Egypt's rightful demands for the withdrawal of foreign troops from her territory.
In international bodies, the Soviet government always supports the legitimate demands
of the countries of the Near and Middle East aimed at strengthening their national
independence and state sovereignty.
The Soviet Union has unswervingly pursued, and continues to pursue a policy of peace
and the easing of international tension. Proof of this, in particular, can be seen in its
proposal to end the arms drive; to prohibit atomic and hydrogen weapons; for an immediate
and substantial reduction of armaments and, first and foremost, of the armaments of the
five great powers; and for the establishment of a system of collective security in Europe.
. . .
Of course, the Soviet Union cannot remain indifferent to the situation arising in the
region of the Near and Middle East, since the formation of these blocs and the
establishment of foreign military bases on the territory of the countries of the Near and
Middle East have a direct bearing on the security of the U.S.S.R. This attitude of the
Soviet government should be all the more understandable since the U.S.S.R. is situated
very close to these countries-something which cannot be said of other foreign powers, for
instance, of the United States, which is thousands of kilometres from this area.
The refusal of the countries of the Near and Middle East to take part in aggressive
military blocs would be an important prerequisite to the ensuring of their security, and
the best guarantee of these countries not being drawn into dangerous military adventures.
Striving for the development of peaceful co-operation among all countries, the Soviet
government is prepared to support and develop co-operation with the countries of the Near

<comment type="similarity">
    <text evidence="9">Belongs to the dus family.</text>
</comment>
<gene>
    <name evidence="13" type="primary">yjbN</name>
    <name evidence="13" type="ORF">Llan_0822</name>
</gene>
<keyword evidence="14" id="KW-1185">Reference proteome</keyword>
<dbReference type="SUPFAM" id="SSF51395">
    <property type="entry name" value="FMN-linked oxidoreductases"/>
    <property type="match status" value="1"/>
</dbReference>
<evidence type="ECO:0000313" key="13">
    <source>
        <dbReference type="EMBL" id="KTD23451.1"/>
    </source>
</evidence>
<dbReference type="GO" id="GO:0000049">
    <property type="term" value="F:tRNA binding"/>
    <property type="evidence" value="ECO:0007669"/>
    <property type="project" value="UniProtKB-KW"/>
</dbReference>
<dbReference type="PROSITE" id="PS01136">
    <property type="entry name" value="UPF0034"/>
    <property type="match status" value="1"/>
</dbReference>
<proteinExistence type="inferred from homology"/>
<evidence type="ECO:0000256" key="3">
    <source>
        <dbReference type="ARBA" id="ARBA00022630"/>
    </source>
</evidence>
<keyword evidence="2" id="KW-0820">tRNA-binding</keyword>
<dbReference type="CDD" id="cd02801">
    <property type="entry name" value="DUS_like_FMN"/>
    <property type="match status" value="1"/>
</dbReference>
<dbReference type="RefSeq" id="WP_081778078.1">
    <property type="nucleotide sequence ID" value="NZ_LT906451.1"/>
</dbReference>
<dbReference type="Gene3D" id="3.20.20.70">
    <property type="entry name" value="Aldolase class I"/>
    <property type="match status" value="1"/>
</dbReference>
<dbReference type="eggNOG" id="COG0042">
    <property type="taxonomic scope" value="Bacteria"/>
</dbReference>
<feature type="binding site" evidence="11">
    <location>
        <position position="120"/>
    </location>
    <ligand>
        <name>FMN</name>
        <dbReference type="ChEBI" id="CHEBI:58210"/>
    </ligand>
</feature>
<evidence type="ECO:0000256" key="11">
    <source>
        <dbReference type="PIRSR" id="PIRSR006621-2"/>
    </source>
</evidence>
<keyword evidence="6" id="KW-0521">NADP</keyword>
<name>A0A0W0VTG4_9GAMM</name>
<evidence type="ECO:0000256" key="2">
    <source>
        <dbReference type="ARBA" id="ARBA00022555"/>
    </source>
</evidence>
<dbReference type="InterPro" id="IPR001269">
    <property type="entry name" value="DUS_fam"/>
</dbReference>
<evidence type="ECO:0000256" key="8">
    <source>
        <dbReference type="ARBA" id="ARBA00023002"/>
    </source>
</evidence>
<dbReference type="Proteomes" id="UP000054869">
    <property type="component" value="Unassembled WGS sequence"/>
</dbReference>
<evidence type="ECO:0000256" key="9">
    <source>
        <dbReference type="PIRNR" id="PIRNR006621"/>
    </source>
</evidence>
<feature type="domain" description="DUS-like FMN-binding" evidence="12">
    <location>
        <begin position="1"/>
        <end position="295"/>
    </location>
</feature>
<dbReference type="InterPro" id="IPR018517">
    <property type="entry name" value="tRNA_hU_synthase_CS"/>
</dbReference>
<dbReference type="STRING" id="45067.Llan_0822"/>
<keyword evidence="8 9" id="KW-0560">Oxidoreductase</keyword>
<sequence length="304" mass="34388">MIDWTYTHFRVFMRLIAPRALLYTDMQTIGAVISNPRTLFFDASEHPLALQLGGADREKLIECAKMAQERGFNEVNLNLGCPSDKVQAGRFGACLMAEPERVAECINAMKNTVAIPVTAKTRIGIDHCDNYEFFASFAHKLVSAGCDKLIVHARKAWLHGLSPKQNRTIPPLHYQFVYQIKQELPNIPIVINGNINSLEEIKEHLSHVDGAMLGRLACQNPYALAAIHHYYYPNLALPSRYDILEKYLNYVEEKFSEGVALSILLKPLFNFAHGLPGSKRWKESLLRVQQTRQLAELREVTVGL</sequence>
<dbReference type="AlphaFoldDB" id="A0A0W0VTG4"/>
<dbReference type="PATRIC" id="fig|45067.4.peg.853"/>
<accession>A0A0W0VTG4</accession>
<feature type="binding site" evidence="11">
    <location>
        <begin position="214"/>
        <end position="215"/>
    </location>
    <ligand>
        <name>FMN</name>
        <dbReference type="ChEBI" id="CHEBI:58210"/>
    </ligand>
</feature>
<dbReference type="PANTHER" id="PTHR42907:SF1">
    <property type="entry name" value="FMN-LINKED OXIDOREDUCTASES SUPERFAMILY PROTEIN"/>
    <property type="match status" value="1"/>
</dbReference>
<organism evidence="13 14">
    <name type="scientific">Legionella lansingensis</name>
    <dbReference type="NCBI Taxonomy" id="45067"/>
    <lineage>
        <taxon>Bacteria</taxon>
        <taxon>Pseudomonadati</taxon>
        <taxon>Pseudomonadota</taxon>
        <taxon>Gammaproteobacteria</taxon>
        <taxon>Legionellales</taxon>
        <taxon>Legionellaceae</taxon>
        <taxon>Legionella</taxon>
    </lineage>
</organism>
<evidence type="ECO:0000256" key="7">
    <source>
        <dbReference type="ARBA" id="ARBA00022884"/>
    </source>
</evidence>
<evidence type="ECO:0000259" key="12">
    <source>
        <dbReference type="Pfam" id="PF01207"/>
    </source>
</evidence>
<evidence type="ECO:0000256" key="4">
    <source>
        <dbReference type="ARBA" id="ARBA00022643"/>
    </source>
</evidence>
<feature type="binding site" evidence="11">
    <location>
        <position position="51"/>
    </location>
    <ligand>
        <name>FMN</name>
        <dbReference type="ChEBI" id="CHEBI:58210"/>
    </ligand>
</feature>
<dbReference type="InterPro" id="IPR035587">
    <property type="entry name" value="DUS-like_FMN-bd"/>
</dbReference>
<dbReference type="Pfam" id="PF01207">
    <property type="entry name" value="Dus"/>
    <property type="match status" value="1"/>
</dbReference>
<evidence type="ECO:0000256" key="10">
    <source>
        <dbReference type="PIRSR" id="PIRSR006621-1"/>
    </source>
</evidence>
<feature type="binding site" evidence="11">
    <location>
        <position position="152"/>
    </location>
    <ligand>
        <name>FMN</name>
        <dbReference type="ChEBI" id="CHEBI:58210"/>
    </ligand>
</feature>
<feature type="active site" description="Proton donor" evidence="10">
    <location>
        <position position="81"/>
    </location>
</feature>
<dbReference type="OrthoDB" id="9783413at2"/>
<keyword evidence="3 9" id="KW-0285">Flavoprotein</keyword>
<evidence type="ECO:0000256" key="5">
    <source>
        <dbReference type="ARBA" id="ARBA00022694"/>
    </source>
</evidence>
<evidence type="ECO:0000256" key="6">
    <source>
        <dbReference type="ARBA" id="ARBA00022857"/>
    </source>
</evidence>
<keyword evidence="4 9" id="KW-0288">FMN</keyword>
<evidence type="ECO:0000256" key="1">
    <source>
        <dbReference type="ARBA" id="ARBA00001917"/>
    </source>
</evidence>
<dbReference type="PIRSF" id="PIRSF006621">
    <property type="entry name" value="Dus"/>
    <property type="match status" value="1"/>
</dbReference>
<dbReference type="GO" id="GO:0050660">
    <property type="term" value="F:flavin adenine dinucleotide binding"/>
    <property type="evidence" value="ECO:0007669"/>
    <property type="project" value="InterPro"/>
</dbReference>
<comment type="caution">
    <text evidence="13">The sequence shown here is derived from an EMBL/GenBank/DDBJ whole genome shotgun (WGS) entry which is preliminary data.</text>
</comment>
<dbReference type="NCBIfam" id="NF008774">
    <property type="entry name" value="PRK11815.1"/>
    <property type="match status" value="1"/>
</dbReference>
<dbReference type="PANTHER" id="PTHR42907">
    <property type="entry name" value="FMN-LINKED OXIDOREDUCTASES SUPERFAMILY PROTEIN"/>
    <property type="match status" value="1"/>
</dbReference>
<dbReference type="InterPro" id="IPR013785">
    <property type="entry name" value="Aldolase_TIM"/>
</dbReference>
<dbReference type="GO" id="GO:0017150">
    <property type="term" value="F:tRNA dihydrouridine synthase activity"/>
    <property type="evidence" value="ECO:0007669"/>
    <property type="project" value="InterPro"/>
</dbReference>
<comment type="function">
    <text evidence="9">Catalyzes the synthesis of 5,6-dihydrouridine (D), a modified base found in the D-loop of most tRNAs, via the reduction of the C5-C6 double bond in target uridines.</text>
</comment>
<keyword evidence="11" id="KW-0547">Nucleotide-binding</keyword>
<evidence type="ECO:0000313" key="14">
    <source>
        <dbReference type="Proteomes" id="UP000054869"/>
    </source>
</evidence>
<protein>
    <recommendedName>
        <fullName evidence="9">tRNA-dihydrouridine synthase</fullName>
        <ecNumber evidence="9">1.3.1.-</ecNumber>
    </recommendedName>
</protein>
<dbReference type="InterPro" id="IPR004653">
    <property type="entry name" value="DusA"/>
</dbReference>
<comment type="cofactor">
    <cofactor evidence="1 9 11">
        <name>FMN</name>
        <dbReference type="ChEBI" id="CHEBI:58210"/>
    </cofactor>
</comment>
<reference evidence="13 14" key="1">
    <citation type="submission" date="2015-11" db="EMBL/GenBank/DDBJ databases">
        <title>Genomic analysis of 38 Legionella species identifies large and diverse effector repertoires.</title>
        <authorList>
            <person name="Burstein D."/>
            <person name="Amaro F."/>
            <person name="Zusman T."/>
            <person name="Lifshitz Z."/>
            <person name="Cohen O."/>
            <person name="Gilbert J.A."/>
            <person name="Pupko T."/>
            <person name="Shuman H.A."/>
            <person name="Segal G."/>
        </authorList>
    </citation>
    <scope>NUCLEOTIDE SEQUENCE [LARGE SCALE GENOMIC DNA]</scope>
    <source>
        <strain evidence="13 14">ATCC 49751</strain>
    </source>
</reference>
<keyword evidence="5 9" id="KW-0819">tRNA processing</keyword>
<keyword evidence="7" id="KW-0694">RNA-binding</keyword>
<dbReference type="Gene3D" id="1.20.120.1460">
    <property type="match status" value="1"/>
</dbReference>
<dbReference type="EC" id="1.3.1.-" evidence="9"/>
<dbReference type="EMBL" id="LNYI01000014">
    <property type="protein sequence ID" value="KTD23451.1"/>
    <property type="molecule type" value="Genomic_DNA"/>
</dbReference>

and Middle East, in the interests of strengthening peace in this area. In its declaration
of February 9, 1955, the Supreme Soviet of the Union of Soviet Socialist Republics
declared that it considered it of exceedingly great importance that relations among
countries, large and small, should be based on those international principles which would
facilitate the development of friendly co-operation among the nations, in conditions of a
peaceful and tranquil life.
The Soviet Union believes that relations among states, and real security can be ensured
on the basis of the practical application of the well-known principles enumerated in that
declaration-namely: equality; non-interference in domestic affairs; non-aggression and the
renunciation of encroachment on the territorial integrity of other states; and on respect
for sovereignty and national independence.
The government of the Soviet Union would support any steps by the countries of the Near
and Middle East towards putting these principles into practice in the relations between
them and the Soviet Union, towards strengthening the national independence of these
countries and consolidating peace and friendly co-operation among the peoples.
If the policy of pressure and threats with regard to the countries of the Near and
Middle East is continued, the question should be examined by the United Nations
Upholding the cause of peace, the Soviet government will defend the freedom and
independence of the countries of the Near and Middle East and will oppose interference in
their domestic affairs.